Rooster Church Cross Auvergne France

UPDATE: Is That a Rooster On Your Church?

I’ve been surprised and a little amused that my most “popular” (most read) post in the history of this blog…is the one I wrote on how common it is to find a rooster positioned on the cross above so many churches in France.  At first I thought a teacher somewhere must have assigned a term paper on the subject to a big class as “rooster on church” became the object of the most common Google searches leading to this site.  But months have gone by, and week in and week out this little post continues to get read more often than everything else, so I guess it must have fulfilled a need.  In any case, here’s an updated version with […]

Auvergne Clermont-Ferrand Postcards

Check out these 100-year-old Postcards from the Deep Heart of France

Searching for treasures amidst the junk French people have plenty of ways to get rid of their old junk.  Almost every little village organizes an annual vide grenier (“empty the attic”) sale, every town of any size has at least one brocante (second-hand) store, and flea markets (marchés aux puces) pop up somewhere every week of the year.  And I, for one, am a happy consumer of what they have to sell.  One of my favorite ways to spend an afternoon is combing through one of these sales, looking for an unusual wine carafe or an old print that could be salvaged from a broken frame.  But one of my favorite “finds” is a box of old postcards.  For me, […]

Elisabeth Chapel

Echoes of France in Vienna

In August – while everyone (including me!) is away on vacation –I’m posting a shorter article each week with a look at a specific destination or aspect of life in the deep heart of France.  This week:  how Romanesque architecture (which dominates the medieval buildings of central France) manifests itself in a modern location far away, at the Kaiser Jubilee Church in Vienna.  Regular “feature-length” posts will resume after vacation. Romanesque Architecture in the Deep Heart of France I’ve written often about my love for the Romanesque architecture in central France.  It’s visible in the big “showcase” basilicas in Clermont-Ferrand, Brioude, and Issoire, but you can see it, too, in many smaller towns – St. Menoux, St. Saturnin, Charroux, Lavaudieu, […]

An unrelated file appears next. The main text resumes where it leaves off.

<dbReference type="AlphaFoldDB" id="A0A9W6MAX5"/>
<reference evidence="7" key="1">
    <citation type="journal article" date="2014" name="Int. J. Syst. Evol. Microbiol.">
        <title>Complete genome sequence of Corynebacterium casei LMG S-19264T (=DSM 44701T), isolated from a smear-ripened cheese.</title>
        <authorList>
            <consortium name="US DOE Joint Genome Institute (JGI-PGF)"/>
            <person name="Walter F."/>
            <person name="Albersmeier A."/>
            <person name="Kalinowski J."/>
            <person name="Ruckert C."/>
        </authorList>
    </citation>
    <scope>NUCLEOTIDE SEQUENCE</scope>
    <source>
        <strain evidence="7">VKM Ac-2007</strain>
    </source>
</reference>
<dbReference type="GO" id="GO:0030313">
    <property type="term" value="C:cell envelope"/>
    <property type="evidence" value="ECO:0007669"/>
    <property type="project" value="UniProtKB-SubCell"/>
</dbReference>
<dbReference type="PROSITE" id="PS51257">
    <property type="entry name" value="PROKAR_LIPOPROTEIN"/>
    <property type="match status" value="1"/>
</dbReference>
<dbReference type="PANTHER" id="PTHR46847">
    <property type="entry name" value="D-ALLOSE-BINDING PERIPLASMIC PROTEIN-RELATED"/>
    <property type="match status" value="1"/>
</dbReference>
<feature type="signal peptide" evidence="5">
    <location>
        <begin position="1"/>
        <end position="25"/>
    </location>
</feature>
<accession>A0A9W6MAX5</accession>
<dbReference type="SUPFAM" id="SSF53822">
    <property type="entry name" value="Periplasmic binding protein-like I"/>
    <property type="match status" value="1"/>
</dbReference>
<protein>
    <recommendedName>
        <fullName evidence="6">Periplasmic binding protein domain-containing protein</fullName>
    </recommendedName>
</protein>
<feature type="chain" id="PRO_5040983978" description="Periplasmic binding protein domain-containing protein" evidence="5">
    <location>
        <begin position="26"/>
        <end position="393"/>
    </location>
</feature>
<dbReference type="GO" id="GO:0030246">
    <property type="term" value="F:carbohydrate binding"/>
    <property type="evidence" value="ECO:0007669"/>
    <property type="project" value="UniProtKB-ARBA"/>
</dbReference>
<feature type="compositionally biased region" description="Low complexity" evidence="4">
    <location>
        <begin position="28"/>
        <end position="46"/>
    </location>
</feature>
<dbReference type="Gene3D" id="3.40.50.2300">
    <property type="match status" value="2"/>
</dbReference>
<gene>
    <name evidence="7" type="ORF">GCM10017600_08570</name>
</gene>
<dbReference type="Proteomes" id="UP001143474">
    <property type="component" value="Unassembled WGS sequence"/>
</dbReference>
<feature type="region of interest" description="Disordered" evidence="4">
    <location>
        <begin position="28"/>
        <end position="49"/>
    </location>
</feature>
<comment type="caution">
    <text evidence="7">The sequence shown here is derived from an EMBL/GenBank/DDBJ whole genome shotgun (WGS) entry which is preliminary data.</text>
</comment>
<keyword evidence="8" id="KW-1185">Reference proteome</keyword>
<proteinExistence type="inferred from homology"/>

Julien Brioude Auvergne

St Julien’s in Brioude Gets a Third Michelin Star

When History Is Silent Whether you’re in Paris or driving through a small town in the deep heart of France, you may wonder about the big gap in the history that’s still visible.  There are spectacular Roman ruins, then a jump forward to medieval buildings everywhere, but almost no evidence that anything happened in between; you know there were people living there in the 3rd and 5th and 8th centuries, but it’s as if they never built anything.  Today’s post is about someone who lived in that era.  (Historians these days are reluctant to use the old term “Dark Ages” because it sounds pejorative and civilization was in a high state of evolution during the period – but as far […]

Lavaudieu Auvergne Medieval Abbey

Medieval LAVAUDIEU is one of “France’s Most Beautiful Villages”

A Medieval Network of Power Brokers Many villages in central France have ancient roots.  It’s not uncommon in a place like Royat to find Roman ruins, or in places like Souvigny and St. Menoux to see traces of great Catholic abbeys that once dominated their territories.  But there’s only one place in the Auvergne where you can still see a Romanesque cloister that’s survived for a thousand years – and it’s in Lavaudieu, which also has the distinction of being one of France’s “most beautiful villages”. It’s hard to imagine now how powerful and pervasive the networks established by the great medieval abbeys would have been in their time.  The most famous is probably the one at Cluny, founded in […]

Central France - Auvergne - Clermont-Ferrand

Why You Need to Go To Central France

What's to Love About Central France? It’s the first anniversary of this blog, and that has set me thinking (again) about why the deep heart of France means so much to me – an American from the Great Plains who found himself in late career living in the center of a foreign country.  Given all the urgent issues the world throws at us, why spend time and energy on a subject so far outside my “natural” frame of reference? As it happens, right now I’m reading The Pigeon Tunnel, John Le Carré’s extraordinary autobiography.  He’s thought about this puzzle, too, first as a British spy and then as a novelist.  Why focus on any “esoteric” subject?  For Le Carré’, the […]